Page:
Northern Syria erupts in protest after Turkish FM suggests regime 'reconciliation'

Northern Syria erupts in protest after Turkish FM suggests regime 'reconciliation'
Protests have erupted across northern Syria after Turkish Foreign Minister Mevlut Cavusoglu said Syria's opposition and regime needed to reconcile to end the war.
3 min read
12 August, 2022
Syrians in Idlib province and parts of Aleppo province took to the streets to denounce any reconciliation with the regime [Getty]

Thousands of Syrians in rebel-held areas in Northern Syria took to the streets on Thursday and Friday to protest against a proposal from Turkish Foreign Minister Mevlut Cavusoglu for reconciliation between the Syrian government and opposition.

"We have to somehow get the opposition and the regime to reconcile in Syria. Otherwise, there will be no lasting peace, we always say this," the Turkish FM told diplomats on Thursday.

In Idlib province and parts of Aleppo province - the only remaining areas in the war-ravaged country held by Syrian opposition groups - protesters took to the streets en masse to denounce reconciliation with what they called a "criminal" regime, with some demonstrators burning Turkish flags.

More than 500,000 people have been killed in Syria, largely at the hands of the regime and at its ally Russia, since the war began in 2011. At least 11 million more have been displaced from their homes.

Activists have used the Arabic-language hashtag "We_Will_Not_Reconcile" on social media sites to highlight their disgust at the move.

It follows growing signs that Turkey and the Syrian regime might restore ties, including a brief meeting between Cavusoglu and his Syrian counterpart Faisal Mekdad in Belgrade.

He has also said he would support any Syrian regime military operations against Kurdish militias in the north, after a decade-long boycott of Assad by Ankara.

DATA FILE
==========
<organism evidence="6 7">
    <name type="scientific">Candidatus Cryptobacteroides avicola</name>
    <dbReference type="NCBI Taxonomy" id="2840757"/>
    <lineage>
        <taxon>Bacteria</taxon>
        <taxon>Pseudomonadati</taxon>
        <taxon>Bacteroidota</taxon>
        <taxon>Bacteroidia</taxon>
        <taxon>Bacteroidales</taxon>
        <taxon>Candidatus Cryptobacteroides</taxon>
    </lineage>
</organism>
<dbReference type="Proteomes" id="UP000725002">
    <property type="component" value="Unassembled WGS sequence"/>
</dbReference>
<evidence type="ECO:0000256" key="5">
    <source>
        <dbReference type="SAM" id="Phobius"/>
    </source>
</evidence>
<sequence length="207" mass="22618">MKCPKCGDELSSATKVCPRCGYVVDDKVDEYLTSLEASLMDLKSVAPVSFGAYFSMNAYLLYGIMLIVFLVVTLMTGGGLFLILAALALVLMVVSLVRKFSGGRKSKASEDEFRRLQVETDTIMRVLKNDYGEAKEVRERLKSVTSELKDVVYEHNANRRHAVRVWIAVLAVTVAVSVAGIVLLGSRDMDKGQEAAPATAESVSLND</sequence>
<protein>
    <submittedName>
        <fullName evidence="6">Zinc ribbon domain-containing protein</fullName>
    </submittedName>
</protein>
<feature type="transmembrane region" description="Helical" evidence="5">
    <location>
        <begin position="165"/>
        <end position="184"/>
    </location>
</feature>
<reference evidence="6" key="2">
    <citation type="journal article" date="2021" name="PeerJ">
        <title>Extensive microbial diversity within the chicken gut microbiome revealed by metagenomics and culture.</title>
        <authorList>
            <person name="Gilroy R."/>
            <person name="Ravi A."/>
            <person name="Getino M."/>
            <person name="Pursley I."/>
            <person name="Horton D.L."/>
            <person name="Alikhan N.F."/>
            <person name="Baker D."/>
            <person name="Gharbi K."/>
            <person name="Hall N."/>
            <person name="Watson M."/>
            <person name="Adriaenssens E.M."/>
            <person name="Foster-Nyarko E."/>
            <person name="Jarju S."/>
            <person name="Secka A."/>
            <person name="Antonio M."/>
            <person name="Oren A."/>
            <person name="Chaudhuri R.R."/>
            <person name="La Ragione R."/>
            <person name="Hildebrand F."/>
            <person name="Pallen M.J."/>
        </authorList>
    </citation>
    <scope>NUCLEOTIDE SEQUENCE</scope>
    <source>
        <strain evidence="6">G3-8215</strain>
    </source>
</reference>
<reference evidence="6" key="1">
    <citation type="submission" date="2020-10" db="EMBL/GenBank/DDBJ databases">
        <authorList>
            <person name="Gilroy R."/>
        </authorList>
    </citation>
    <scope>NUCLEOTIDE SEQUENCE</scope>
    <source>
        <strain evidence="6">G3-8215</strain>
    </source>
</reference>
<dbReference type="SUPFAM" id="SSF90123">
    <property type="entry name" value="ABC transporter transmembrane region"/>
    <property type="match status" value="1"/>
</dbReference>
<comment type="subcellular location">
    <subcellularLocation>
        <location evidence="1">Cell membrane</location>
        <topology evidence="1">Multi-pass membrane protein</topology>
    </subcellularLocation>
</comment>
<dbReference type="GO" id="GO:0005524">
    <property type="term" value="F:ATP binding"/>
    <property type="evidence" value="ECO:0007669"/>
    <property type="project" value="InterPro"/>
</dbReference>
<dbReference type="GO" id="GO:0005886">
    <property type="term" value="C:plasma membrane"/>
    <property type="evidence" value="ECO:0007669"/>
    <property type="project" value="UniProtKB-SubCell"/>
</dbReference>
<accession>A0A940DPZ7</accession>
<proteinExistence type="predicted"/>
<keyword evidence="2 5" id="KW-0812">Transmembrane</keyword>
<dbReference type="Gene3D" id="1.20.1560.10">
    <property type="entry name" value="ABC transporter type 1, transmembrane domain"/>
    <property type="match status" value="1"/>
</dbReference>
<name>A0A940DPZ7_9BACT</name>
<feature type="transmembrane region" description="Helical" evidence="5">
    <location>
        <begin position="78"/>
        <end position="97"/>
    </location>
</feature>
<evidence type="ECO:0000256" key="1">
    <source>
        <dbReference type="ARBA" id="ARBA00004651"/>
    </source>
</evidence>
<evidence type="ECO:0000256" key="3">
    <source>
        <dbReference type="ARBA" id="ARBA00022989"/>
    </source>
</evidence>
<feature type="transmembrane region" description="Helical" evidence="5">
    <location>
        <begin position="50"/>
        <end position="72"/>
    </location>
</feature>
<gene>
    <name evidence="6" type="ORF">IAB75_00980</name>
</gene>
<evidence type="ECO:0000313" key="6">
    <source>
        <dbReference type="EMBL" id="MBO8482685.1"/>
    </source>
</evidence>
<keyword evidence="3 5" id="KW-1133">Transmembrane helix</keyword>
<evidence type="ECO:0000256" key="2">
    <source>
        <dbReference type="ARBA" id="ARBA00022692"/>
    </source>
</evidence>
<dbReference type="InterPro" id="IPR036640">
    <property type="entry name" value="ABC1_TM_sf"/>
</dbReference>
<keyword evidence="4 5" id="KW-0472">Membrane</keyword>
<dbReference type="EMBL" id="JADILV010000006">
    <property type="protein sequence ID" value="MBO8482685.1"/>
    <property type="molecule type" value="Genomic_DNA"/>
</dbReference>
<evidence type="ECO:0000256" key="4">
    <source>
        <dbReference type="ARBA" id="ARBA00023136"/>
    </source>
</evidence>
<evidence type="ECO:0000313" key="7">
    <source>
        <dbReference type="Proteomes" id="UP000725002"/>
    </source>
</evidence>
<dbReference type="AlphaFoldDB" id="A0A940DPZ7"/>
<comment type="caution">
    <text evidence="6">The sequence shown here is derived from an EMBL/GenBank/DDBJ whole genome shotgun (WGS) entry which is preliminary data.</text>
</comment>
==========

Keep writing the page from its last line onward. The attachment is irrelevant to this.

This and other signs of normalisation have led to protests by Syrians.

"[The] reconciliation boat has sailed since the first martyr got killed by [the] Assad regime. Nothing has changed. We won't reconcile," Twitter user Pax said.

"The revolution will not die, freedom and punishment of criminals is the only solution," tweeted Samer Daboul, a photojournalist from Idlib.

Others made their case against reconciliation by referencing victims of the war, including Hamzah al-Khatib, a child who was brutally murdered by the regime.

"We can reconcile if... Hamzah Al-Khatib agrees to it… if the mothers of the martyrs agreed and the wounds of the injured [are] healed," activist Abo Ahmad Noor wrote.

Cavusoglu's comments have also sparked calls for further protests after Friday weekly prayers in cities under the control of Turkish forces and their allies, including in Al-Bab, Afrin and Jarablus.

Turkey's top diplomat also revealed that communication had resumed between the two countries' intelligence agencies.

But he dismissed the possibility of direct talks between Turkish President Recep Tayyip Erdogan and his Syrian counterpart Bashar al-Assad, despite long-standing calls from Russia for such dialogue.

His comments came following Turkish threats to launch a large-scale operation in northern Syria against Kurdish groups that Ankara deem to be "terrorists".